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Mali Touareg Rebels Withdraw From Peace Deal With Government

Sept. 27 (Bloomberg) -- Malian Touareg rebels pulled out of a peace accord signed in June with the West African nation’s government, accusing it of failing to respect the terms of the cease-fire.

The decision, made on Sept. 18, also results from “the continuation of arbitrary arrests” and the government’s failure to release political detainees, the National Movement for the Liberation of Azawad said in a statement published on the news website today. Two other separatist groups in northern Mali signed the statement from Ouagadougou, the capital of neighboring Burkina Faso.

Ethnic Touareg rebels and the Malian government signed a preliminary peace deal in June which put in place a truce and enabled the Malian army to enter Kidal, a rebel stronghold, 1,500 kilometers (930 miles) north of the capital, Bamako. It also paved the way for presidential elections in July and August. Under the June agreement, further talks were to be held within 60 days of the election.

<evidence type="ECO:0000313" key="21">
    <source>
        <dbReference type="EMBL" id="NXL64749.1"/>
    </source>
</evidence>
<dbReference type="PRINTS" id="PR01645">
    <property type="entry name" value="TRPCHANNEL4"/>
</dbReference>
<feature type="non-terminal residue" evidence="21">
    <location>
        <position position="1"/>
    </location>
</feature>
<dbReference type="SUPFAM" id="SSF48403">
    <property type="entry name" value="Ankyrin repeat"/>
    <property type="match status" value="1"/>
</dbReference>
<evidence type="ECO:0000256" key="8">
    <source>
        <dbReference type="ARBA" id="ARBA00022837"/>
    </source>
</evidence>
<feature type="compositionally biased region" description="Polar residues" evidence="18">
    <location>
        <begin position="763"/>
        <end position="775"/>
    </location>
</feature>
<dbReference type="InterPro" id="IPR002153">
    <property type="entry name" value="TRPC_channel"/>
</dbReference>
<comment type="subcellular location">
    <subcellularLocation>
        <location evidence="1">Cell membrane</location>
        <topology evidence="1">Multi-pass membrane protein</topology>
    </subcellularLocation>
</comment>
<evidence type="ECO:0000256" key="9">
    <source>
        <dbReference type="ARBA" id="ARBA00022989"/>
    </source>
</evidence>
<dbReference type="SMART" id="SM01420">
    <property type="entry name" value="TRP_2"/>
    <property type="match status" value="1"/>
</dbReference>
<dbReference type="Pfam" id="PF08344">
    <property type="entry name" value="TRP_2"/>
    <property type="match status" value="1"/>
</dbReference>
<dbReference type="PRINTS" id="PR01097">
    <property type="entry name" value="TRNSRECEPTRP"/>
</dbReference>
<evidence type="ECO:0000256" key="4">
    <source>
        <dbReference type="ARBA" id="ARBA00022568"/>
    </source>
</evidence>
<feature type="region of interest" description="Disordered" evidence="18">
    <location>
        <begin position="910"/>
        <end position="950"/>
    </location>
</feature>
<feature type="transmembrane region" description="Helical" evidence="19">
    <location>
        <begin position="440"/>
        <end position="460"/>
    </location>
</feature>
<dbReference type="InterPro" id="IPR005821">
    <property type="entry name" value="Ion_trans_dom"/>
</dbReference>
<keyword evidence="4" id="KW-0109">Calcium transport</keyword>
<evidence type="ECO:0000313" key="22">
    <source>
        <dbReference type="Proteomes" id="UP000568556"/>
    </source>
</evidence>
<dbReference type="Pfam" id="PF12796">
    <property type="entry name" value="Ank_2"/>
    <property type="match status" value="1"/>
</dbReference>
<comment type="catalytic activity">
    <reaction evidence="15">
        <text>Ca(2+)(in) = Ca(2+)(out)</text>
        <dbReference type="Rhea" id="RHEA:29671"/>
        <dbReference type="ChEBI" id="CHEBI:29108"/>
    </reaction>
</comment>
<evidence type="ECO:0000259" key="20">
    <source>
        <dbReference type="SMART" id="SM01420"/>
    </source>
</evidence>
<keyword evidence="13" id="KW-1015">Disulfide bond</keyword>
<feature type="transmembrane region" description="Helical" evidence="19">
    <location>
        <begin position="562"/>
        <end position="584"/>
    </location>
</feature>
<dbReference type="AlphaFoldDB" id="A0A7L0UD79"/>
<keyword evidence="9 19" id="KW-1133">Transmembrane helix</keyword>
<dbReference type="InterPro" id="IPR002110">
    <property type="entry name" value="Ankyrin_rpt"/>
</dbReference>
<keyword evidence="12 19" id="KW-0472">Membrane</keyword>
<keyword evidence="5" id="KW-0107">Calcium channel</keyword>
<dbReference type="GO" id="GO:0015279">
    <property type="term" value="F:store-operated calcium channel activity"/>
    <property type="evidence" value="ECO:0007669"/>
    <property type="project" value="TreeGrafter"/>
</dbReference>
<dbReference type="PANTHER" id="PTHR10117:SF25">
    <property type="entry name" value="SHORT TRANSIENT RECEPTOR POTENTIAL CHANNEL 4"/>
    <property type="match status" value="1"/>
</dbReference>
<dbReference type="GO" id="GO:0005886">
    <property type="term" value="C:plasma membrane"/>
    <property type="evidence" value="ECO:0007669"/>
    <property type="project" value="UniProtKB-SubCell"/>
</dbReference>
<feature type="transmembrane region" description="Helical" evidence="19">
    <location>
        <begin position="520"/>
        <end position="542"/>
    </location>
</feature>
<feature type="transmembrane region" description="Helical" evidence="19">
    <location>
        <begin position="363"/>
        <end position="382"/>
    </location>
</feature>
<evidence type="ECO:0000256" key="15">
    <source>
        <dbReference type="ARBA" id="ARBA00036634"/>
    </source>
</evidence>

Former Prime Minister Ibrahim Boubacar Keita won an Aug. 11 runoff vote and became president more than a year after the military led a March 2012 coup in response to a lack of government support in the battle against rebels. French forces intervened in January to restore order after the Touaregs joined Islamist militants in an offensive that almost split the nation. Keita was sworn in on Sept. 4.

Mali vies with Tanzania as Africa’s third-biggest gold producer.

To contact the reporter on this story: Olivier Monnier in Abidjan at

To contact the editor responsible for this story: Nasreen Seria at

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